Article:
Update: I received a very polite response this evening from the magazine’s editor. Here’s what she had to say:
Hello Amy and thank you for your email – I am very interested in your story.
I concede I didn’t realise a small group of larger women would take this so literally or seriously. The ‘rock a swimsuit’ is a rather flippant frame of reference, which is a relatable scenario or imagining for most women.
We will all be confronted with images of ‘perfect bodies’ in swimsuits over the next few months. And, with very close experience with near-fatal effects of body-bashing, my mission was to undermine the mentality that you are your body, or that it is any indicator of one’s worth.
Let me be clear on my personal belief, that you are as worthy as I and vice versa. The right to feel good about yourself is a birth right I hate to think could be taken from either of us. Yet, as individuals we also have limited control. Reality will not go away, so we must choose how we respond – noone can make us feel bad without our permission.
I appreciate your experience and views and feel they suggest a debate that needs to be had separately.
To quote you, “Peace”, Amy.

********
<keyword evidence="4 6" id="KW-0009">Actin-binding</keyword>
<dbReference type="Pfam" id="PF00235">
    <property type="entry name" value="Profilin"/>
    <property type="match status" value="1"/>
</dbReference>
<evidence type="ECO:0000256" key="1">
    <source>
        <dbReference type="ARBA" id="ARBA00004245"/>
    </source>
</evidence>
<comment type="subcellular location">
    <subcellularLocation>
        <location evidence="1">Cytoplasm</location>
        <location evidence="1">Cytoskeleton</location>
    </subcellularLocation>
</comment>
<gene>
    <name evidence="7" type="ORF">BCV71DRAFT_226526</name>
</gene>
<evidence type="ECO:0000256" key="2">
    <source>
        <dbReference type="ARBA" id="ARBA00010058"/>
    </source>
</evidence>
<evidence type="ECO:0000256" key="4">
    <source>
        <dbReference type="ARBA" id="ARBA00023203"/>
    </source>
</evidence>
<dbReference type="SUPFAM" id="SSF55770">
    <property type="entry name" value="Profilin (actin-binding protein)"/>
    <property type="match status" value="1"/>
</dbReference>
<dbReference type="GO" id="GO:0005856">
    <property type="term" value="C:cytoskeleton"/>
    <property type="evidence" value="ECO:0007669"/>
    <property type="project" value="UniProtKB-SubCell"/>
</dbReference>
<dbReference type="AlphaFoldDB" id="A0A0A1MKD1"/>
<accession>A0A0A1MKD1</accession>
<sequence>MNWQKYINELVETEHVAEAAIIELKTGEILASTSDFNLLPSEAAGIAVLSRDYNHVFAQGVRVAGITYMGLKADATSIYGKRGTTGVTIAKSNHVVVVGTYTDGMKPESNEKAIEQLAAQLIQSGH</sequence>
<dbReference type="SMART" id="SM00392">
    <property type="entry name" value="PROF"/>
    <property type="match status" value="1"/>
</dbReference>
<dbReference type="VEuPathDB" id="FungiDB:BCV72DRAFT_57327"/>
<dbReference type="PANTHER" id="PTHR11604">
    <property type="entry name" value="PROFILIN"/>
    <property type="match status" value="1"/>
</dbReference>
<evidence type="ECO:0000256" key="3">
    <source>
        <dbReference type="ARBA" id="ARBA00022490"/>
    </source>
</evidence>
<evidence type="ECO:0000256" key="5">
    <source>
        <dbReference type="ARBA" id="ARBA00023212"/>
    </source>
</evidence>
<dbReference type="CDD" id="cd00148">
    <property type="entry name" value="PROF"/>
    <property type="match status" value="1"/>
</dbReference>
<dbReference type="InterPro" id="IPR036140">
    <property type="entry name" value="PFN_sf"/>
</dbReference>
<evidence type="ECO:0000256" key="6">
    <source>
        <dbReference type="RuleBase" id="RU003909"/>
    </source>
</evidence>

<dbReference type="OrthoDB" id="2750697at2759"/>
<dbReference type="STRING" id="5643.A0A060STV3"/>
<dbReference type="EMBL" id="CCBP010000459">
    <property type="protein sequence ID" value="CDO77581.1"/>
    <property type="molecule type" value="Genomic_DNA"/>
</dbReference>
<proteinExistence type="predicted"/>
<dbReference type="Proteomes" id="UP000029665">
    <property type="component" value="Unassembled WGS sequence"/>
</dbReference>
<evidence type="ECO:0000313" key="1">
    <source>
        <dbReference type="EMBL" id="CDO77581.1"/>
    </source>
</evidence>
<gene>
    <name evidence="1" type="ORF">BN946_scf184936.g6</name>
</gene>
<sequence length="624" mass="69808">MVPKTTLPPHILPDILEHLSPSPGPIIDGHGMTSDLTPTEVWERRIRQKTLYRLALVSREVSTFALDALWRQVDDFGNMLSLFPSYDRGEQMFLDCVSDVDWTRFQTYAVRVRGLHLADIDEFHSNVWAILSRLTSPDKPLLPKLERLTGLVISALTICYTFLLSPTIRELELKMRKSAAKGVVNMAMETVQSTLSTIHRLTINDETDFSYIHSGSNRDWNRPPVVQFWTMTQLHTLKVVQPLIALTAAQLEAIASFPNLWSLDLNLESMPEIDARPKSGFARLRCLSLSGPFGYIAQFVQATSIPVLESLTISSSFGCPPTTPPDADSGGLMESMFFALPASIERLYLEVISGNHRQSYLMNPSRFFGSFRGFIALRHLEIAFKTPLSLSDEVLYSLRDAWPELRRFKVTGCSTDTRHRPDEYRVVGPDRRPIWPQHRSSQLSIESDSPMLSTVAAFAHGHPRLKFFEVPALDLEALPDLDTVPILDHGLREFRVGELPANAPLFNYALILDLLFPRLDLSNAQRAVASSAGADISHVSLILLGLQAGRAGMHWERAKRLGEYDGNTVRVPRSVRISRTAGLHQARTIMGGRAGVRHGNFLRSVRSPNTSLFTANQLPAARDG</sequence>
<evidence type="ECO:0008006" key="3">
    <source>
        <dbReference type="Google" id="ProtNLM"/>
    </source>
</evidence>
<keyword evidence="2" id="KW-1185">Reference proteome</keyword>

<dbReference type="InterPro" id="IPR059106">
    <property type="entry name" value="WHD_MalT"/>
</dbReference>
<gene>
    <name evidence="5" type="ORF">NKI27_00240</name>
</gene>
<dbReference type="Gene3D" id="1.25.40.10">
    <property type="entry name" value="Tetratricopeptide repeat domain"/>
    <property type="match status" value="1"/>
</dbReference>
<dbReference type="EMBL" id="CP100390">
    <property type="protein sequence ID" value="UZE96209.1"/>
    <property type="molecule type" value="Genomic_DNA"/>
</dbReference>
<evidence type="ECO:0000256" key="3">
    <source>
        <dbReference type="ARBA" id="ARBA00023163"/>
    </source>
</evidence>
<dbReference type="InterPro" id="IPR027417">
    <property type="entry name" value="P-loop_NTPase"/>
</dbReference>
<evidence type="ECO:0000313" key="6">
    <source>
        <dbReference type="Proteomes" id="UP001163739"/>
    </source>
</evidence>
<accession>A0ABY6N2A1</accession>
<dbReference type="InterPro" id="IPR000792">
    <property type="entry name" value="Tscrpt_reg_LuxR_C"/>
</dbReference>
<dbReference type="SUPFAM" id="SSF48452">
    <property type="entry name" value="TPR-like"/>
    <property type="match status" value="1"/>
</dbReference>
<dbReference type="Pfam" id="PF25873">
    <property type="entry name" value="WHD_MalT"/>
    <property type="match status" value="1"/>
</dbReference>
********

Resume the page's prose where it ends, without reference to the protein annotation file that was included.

I really appreciate that she took the time to respond to me, and that she spoke so well about her mission. I responded.
I really appreciate your answer today. Thank you.
I am incredibly sorry to hear that you have had such hideous experiences with body-bashing as well. I have lived through a lot of that kind of ugly in my life. None of us deserve it. I truly love that your mission is to undermine that negative mentality. That’s exactly what I’m trying to do in a broader sense.
You say we have limited control – I presume you mean limited control of what occurs outside of us, and with that I heartily agree. I disagree, however, with your assertion that “reality will not go away.” The fact that you work in this arena tells me that you don’t truly believe that. I think we both believe that we have the power to change reality one person at a time by challenging assumptions and societal standards and bringing them up for free and open debate. Even you who are working in this arena – which is tremendous! – were challenged by several of us about the arbitrary requirements of this program. The very fact that you didn’t realize the way this might be taken by larger women is indicative of the fact that the status quo IS changing because we DID challenge it, and I think that’s pretty phenomenal. Keep on that mission, Rebecca – in all its forms.
Again, thank you for taking your time to respond.